Environmentalists want jeep safaris banned

Environmentalists in the tourist resort of Marmaris have applied to the local administrator’s office and the Muğla governor’s office seeking a ban on jeep safaris.

In response, organizers of the safaris have argued more regulations should be applied instead of an outright ban.

Jeep safaris are a well-known attraction in Turkey’s tourism regions, where tourists travel around rural areas in jeeps. They usually visit traditional villages, followed with off-road trips to lakes, mountains and canyons.

The Marmaris Environment Advocates Association, or MEAA’s, chairwoman, Filiz Ersan, told the Anatolia news agency that jeep safaris belonged in the deserts. “Most of the safari organizers do not obey the very basic security rules,” she said. “The water wars are very dangerous; the accident that results in the deaths of two tourists in Augusts in Fethiye proves this.”

Two British citizens, Jonathan Pearce, 38, and his daughter Charley, 8, died in a traffic accident on Aug. 18, when the driver of a safari jeep crashed the car during a water fight with local kids.

Ersan said they have also been receiving complaints from the village heads. “The cars used are very old, they pollute the environment a lot. In addition, as the tourists are allowed to smoke in the cars, they pose a great forest fire threat.”

Ersan said they have sent petitions to Marmaris local administrator’s office and Muğla governor’s office, asking for a ban on jeep safaris. “We do not want jeep safaris in our forests come the next tourism season,” she said.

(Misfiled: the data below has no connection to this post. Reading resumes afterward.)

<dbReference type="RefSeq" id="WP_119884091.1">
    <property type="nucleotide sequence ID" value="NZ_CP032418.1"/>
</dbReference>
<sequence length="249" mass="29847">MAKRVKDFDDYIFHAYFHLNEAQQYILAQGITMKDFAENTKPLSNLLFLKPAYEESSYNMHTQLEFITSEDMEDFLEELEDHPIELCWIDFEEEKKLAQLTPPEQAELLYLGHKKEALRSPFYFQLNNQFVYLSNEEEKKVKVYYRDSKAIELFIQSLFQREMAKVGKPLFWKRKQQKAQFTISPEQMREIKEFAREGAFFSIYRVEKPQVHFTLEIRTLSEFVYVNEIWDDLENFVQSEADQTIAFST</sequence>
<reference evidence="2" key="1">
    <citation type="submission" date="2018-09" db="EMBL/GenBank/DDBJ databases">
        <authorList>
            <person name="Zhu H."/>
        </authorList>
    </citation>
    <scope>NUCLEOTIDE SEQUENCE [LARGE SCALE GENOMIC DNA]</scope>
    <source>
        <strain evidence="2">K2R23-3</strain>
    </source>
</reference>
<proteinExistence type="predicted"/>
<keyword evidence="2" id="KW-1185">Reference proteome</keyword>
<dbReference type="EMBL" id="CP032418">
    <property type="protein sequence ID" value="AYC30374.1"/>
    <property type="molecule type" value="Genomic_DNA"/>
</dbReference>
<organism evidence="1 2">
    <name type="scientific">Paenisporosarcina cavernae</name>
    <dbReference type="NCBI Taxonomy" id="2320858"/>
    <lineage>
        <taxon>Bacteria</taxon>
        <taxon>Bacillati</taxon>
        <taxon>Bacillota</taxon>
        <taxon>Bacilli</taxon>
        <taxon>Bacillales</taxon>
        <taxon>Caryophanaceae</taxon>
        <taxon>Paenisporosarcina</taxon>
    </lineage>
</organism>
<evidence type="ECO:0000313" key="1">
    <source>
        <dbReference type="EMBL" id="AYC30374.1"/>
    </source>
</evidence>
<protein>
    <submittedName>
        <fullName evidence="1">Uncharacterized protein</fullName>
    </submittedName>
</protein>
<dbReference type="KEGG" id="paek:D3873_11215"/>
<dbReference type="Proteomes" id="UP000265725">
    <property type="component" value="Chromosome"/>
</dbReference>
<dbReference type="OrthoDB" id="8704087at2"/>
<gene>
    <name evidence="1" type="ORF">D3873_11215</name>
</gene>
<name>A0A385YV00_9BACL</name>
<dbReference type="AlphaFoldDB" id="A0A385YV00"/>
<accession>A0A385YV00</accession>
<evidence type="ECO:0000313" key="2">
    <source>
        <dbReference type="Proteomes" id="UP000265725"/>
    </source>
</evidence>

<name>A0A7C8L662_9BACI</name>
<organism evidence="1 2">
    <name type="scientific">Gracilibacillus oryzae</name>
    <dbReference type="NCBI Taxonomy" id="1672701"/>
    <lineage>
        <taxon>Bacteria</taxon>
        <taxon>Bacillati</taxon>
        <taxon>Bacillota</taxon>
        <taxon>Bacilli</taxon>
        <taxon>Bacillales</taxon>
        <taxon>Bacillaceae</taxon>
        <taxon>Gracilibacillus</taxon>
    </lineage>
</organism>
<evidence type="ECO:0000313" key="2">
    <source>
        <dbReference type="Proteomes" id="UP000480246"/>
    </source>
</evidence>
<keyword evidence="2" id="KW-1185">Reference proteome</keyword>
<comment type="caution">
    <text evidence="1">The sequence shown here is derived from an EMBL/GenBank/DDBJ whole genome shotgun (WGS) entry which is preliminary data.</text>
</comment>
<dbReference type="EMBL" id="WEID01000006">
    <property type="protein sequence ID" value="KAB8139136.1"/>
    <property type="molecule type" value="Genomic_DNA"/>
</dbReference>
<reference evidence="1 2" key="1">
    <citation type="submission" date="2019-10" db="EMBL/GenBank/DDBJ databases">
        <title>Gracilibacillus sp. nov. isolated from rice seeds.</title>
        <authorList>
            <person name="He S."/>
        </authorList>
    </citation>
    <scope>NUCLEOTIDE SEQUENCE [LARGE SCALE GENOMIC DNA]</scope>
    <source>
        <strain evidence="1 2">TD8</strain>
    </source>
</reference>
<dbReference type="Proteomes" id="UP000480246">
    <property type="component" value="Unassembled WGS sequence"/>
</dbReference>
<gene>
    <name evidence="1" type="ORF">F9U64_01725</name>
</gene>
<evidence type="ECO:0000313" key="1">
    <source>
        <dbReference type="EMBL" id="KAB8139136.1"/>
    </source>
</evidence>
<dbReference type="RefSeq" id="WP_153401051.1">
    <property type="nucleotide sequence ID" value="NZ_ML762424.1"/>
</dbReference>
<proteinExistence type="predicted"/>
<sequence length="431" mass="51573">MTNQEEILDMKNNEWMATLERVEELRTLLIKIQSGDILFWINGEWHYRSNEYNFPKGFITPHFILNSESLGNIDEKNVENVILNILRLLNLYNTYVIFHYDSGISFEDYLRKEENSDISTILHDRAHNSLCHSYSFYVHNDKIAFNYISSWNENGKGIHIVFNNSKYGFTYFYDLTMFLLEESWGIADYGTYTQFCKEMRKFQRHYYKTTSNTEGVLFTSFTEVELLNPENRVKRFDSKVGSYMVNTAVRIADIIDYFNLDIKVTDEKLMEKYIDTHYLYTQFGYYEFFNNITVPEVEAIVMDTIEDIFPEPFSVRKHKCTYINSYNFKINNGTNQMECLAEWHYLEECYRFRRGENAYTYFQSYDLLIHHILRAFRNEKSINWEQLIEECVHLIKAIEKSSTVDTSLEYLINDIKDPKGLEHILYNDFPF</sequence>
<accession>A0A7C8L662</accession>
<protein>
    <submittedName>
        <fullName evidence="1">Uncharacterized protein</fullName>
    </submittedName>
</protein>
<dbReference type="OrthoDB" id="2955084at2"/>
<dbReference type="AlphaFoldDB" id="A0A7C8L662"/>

Officials of the Marmaris Forestry Directorate said the jeeps damaged forest roads and harmed trees with the clouds of dust they create. No forest fire had been caused by smokers in safari jeeps, as yet, the officials noted, adding, however, that the risks were great as the number of people in the forests increased.

‘Regulations needed’

However, a tourism organizer has argued that a ban on jeep safaris is not a solid solution. “We need strict regulations and inspections instead of a ban,” said Şenay Tokmak, a tour organizer in Marmaris.

Tokmak added they were no longer using water guns on their tours due to complaints. “But the unregistered tour organizers use them. We need more regulations.” She also rejected Ersan’s claims that the vehicles were dangerous and that tourists smoked during the safari.

“All the jeeps are inspected by a mechanical engineer from the local administrator’s office, and gets a certificate before being put into service,” Tokmak said. “And since cigarettes can cause forest fires, we do not allow smoking in the jeeps.”


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